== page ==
Perhaps no other major city was as negatively impacted by the decline in manufacturing as Detroit, which peaked in population in the 1950 census with 1.8 million residents. By 2010, the city had only 700,000 inhabitants, a loss of more than 60% of the population.

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CSUF Chapter of Phi Beta Lambda Receives National Recognition


The CSUF chapter of Phi Beta Lambda was recognized in the organization’s Step Up to the Challenge Super Sweeps competition. Monique Capati ’17, the chapter’s president, discusses the recognition and the chapter’s mission and activities.

“Involvement in Phi Beta Lambda benefits Mihaylo students by providing them with quality experiences that equip them to become well-rounded individuals,” says Monique Capati ’17, a management major and president of the CSUF chapter of the national business student organization. Founded in 1937, the organization has 215,000 members on the high school level, where it is known as Future Business Leaders of America, and 11,000 college members in Phi Beta Lambda. The organization hosts guest speakers, workshops and social events to develop students as future business leaders.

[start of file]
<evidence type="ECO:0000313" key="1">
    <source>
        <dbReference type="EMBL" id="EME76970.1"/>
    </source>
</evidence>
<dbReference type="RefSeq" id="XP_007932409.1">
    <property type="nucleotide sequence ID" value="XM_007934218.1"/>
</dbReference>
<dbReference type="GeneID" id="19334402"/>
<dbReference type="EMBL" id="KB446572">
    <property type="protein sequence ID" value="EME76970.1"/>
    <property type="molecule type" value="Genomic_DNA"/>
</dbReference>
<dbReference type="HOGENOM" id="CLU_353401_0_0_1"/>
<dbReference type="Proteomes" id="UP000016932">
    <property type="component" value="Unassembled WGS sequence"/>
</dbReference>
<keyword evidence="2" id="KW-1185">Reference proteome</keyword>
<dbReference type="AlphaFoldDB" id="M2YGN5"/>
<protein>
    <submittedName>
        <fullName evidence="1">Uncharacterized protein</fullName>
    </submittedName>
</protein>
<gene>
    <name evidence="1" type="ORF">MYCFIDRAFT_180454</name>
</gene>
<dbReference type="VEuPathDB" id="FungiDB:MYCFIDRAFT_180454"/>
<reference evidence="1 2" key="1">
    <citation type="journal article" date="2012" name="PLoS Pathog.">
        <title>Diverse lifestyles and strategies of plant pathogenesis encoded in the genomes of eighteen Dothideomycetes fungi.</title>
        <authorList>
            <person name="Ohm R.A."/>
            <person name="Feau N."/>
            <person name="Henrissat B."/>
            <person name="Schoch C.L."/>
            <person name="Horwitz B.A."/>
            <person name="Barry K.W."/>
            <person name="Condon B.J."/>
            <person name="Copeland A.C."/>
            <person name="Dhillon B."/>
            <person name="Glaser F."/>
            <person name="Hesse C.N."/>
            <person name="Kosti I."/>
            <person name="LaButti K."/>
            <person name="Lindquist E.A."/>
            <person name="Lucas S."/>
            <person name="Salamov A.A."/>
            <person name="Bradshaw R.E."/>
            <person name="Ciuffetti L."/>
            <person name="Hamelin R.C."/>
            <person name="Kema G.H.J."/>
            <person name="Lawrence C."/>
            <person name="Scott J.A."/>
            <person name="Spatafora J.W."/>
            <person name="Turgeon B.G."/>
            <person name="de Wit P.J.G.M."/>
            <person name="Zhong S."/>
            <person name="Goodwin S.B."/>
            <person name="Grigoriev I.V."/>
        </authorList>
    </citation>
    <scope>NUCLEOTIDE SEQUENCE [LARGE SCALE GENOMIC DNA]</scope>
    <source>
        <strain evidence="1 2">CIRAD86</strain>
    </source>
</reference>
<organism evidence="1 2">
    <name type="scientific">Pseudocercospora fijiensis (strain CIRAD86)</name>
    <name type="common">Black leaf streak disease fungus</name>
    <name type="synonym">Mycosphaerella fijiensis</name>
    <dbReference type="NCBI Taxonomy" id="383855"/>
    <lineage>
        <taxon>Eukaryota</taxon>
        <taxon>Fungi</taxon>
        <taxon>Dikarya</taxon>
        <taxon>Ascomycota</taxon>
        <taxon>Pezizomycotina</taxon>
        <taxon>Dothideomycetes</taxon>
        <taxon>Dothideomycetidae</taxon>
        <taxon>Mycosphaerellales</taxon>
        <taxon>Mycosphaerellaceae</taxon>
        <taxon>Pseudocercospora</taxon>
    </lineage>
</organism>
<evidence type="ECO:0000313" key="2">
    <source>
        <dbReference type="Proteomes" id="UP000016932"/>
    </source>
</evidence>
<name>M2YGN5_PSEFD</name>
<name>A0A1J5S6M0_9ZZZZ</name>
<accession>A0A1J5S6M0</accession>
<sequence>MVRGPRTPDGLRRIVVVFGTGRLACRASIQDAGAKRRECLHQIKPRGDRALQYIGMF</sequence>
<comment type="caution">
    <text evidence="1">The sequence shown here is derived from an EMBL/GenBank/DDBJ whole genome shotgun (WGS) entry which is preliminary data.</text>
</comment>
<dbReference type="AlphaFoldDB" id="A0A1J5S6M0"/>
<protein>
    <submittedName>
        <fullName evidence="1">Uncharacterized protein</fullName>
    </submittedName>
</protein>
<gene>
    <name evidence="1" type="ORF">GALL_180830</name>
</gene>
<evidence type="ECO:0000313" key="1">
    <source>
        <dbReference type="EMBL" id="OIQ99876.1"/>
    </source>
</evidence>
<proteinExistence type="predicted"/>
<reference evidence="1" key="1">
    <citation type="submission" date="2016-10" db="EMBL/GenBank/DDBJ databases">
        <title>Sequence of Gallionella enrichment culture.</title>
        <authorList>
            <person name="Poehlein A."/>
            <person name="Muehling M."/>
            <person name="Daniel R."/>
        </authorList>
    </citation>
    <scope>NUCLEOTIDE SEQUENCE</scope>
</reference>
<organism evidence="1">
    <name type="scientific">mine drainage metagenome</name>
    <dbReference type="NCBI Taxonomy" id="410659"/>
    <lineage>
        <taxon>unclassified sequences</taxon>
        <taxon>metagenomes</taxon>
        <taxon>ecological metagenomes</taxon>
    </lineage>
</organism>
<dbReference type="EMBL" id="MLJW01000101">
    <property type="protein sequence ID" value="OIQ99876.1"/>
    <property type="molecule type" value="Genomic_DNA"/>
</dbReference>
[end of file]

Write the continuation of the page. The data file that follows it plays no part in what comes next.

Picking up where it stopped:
The CSUF chapter was the only chapter in California to participate in the annual Step Up to the Challenge Super Sweeps event, in which chapters must complete 10 tasks related to recruitment and retention, including pitching the organization to a live class and participating in a club fair. The totals for all participating chapters create the sum of the state total. The CSUF chapter alone brought California to ninth place in the competition.

Monique Capati

Monique Capati ’17

This spring, Phi Beta Lambda is holding its annual Spring Conference, in which members compete against other California chapters in accounting analysis and decision-making, job interview skills and public speaking events. “Awards won are excellent résumé boosters and provide valuable networking opportunities,” Capati says.

While a business organization, Phi Beta Lambda is open to CSUF students of all majors. For more information, visit their website or contact Capati at moniquecapati@gmail.com. Meetings are held each Wednesday from 4 p.m. to 5 p.m. at Tuffree AB in the Titan Student Union (TSU).